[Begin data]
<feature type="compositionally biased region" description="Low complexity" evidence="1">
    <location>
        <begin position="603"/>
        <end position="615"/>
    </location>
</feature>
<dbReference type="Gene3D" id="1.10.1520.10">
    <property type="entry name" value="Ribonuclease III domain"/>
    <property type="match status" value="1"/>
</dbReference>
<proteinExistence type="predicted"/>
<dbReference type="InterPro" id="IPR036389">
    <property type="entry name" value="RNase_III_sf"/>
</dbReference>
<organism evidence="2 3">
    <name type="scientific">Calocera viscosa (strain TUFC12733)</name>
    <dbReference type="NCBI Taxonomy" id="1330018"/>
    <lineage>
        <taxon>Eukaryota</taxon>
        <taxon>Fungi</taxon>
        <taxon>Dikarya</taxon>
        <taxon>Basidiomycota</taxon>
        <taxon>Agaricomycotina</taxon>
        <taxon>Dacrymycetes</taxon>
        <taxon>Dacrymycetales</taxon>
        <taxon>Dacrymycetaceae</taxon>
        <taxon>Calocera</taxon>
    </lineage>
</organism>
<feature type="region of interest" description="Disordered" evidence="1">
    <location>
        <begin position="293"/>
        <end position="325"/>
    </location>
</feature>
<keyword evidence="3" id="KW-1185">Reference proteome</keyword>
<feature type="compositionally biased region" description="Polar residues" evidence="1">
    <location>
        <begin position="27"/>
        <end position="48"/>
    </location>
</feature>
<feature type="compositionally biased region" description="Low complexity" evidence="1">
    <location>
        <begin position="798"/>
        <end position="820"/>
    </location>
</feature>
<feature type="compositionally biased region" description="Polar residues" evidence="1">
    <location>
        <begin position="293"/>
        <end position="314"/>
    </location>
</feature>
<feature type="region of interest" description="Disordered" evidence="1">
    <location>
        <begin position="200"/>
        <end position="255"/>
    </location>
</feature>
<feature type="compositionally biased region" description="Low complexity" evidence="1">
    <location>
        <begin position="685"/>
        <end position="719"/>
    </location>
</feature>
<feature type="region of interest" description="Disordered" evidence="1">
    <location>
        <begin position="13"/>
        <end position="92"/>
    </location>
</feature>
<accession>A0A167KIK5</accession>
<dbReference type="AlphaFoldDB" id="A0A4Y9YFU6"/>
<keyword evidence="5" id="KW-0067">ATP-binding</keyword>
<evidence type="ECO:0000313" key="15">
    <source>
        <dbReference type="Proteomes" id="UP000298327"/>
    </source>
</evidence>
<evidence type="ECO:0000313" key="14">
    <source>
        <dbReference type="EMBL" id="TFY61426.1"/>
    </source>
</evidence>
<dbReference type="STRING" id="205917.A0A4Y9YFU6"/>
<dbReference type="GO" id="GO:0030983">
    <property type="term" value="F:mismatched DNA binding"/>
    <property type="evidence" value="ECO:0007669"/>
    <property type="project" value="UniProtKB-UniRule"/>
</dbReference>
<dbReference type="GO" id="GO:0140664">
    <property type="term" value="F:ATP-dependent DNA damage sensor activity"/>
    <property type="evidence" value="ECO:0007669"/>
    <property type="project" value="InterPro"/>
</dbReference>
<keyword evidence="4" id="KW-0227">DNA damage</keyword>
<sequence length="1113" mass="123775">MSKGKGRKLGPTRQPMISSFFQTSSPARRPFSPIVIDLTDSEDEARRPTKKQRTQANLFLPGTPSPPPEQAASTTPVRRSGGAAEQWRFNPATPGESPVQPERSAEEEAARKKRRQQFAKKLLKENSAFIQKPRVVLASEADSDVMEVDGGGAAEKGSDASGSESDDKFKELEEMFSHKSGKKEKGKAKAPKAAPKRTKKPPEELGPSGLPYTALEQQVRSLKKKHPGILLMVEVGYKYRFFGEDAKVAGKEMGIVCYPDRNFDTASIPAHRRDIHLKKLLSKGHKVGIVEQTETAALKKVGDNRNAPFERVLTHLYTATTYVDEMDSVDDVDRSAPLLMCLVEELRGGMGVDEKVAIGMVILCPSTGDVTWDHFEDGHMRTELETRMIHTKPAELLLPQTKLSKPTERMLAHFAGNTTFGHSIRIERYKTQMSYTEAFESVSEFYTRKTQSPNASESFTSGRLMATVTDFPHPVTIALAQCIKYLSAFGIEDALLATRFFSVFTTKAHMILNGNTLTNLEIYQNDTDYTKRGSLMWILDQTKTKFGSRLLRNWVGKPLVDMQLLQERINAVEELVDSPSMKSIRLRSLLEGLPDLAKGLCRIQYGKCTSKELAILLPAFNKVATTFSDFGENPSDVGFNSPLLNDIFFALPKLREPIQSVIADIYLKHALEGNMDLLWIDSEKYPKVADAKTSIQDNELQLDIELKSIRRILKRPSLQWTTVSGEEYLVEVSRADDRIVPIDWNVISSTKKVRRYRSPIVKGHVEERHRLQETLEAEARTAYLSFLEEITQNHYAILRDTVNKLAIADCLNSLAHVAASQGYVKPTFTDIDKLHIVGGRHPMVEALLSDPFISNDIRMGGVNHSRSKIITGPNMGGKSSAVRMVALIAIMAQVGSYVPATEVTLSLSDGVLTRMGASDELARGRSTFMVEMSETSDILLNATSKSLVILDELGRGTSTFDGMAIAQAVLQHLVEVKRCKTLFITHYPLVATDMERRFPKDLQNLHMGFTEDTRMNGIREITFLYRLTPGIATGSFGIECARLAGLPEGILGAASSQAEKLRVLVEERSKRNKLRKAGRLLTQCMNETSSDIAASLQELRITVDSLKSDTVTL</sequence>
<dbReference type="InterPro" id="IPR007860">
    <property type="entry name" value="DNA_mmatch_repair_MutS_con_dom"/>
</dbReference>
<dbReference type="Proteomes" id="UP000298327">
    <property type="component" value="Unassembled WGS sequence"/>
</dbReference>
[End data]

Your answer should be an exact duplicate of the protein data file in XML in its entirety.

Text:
<feature type="compositionally biased region" description="Low complexity" evidence="1">
    <location>
        <begin position="603"/>
        <end position="615"/>
    </location>
</feature>
<dbReference type="Gene3D" id="1.10.1520.10">
    <property type="entry name" value="Ribonuclease III domain"/>
    <property type="match status" value="1"/>
</dbReference>
<proteinExistence type="predicted"/>
<dbReference type="InterPro" id="IPR036389">
    <property type="entry name" value="RNase_III_sf"/>
</dbReference>
<organism evidence="2 3">
    <name type="scientific">Calocera viscosa (strain TUFC12733)</name>
    <dbReference type="NCBI Taxonomy" id="1330018"/>
    <lineage>
        <taxon>Eukaryota</taxon>
        <taxon>Fungi</taxon>
        <taxon>Dikarya</taxon>
        <taxon>Basidiomycota</taxon>
        <taxon>Agaricomycotina</taxon>
        <taxon>Dacrymycetes</taxon>
        <taxon>Dacrymycetales</taxon>
        <taxon>Dacrymycetaceae</taxon>
        <taxon>Calocera</taxon>
    </lineage>
</organism>
<feature type="region of interest" description="Disordered" evidence="1">
    <location>
        <begin position="293"/>
        <end position="325"/>
    </location>
</feature>
<keyword evidence="3" id="KW-1185">Reference proteome</keyword>
<feature type="compositionally biased region" description="Polar residues" evidence="1">
    <location>
        <begin position="27"/>
        <end position="48"/>
    </location>
</feature>
<feature type="compositionally biased region" description="Low complexity" evidence="1">
    <location>
        <begin position="798"/>
        <end position="820"/>
    </location>
</feature>
<feature type="compositionally biased region" description="Polar residues" evidence="1">
    <location>
        <begin position="293"/>
        <end position="314"/>
    </location>
</feature>
<feature type="region of interest" description="Disordered" evidence="1">
    <location>
        <begin position="200"/>
        <end position="255"/>
    </location>
</feature>
<feature type="compositionally biased region" description="Low complexity" evidence="1">
    <location>
        <begin position="685"/>
        <end position="719"/>
    </location>
</feature>
<feature type="region of interest" description="Disordered" evidence="1">
    <location>
        <begin position="13"/>
        <end position="92"/>
    </location>
</feature>
<accession>A0A167KIK5</accession>
<dbReference type="AlphaFoldDB" id="A0A4Y9YFU6"/>
<keyword evidence="5" id="KW-0067">ATP-binding</keyword>
<evidence type="ECO:0000313" key="15">
    <source>
        <dbReference type="Proteomes" id="UP000298327"/>
    </source>
</evidence>
<evidence type="ECO:0000313" key="14">
    <source>
        <dbReference type="EMBL" id="TFY61426.1"/>
    </source>
</evidence>
<dbReference type="STRING" id="205917.A0A4Y9YFU6"/>
<dbReference type="GO" id="GO:0030983">
    <property type="term" value="F:mismatched DNA binding"/>
    <property type="evidence" value="ECO:0007669"/>
    <property type="project" value="UniProtKB-UniRule"/>
</dbReference>
<dbReference type="GO" id="GO:0140664">
    <property type="term" value="F:ATP-dependent DNA damage sensor activity"/>
    <property type="evidence" value="ECO:0007669"/>
    <property type="project" value="InterPro"/>
</dbReference>
<keyword evidence="4" id="KW-0227">DNA damage</keyword>
<sequence length="1113" mass="123775">MSKGKGRKLGPTRQPMISSFFQTSSPARRPFSPIVIDLTDSEDEARRPTKKQRTQANLFLPGTPSPPPEQAASTTPVRRSGGAAEQWRFNPATPGESPVQPERSAEEEAARKKRRQQFAKKLLKENSAFIQKPRVVLASEADSDVMEVDGGGAAEKGSDASGSESDDKFKELEEMFSHKSGKKEKGKAKAPKAAPKRTKKPPEELGPSGLPYTALEQQVRSLKKKHPGILLMVEVGYKYRFFGEDAKVAGKEMGIVCYPDRNFDTASIPAHRRDIHLKKLLSKGHKVGIVEQTETAALKKVGDNRNAPFERVLTHLYTATTYVDEMDSVDDVDRSAPLLMCLVEELRGGMGVDEKVAIGMVILCPSTGDVTWDHFEDGHMRTELETRMIHTKPAELLLPQTKLSKPTERMLAHFAGNTTFGHSIRIERYKTQMSYTEAFESVSEFYTRKTQSPNASESFTSGRLMATVTDFPHPVTIALAQCIKYLSAFGIEDALLATRFFSVFTTKAHMILNGNTLTNLEIYQNDTDYTKRGSLMWILDQTKTKFGSRLLRNWVGKPLVDMQLLQERINAVEELVDSPSMKSIRLRSLLEGLPDLAKGLCRIQYGKCTSKELAILLPAFNKVATTFSDFGENPSDVGFNSPLLNDIFFALPKLREPIQSVIADIYLKHALEGNMDLLWIDSEKYPKVADAKTSIQDNELQLDIELKSIRRILKRPSLQWTTVSGEEYLVEVSRADDRIVPIDWNVISSTKKVRRYRSPIVKGHVEERHRLQETLEAEARTAYLSFLEEITQNHYAILRDTVNKLAIADCLNSLAHVAASQGYVKPTFTDIDKLHIVGGRHPMVEALLSDPFISNDIRMGGVNHSRSKIITGPNMGGKSSAVRMVALIAIMAQVGSYVPATEVTLSLSDGVLTRMGASDELARGRSTFMVEMSETSDILLNATSKSLVILDELGRGTSTFDGMAIAQAVLQHLVEVKRCKTLFITHYPLVATDMERRFPKDLQNLHMGFTEDTRMNGIREITFLYRLTPGIATGSFGIECARLAGLPEGILGAASSQAEKLRVLVEERSKRNKLRKAGRLLTQCMNETSSDIAASLQELRITVDSLKSDTVTL</sequence>
<dbReference type="InterPro" id="IPR007860">
    <property type="entry name" value="DNA_mmatch_repair_MutS_con_dom"/>
</dbReference>
<dbReference type="Proteomes" id="UP000298327">
    <property type="component" value="Unassembled WGS sequence"/>
</dbReference>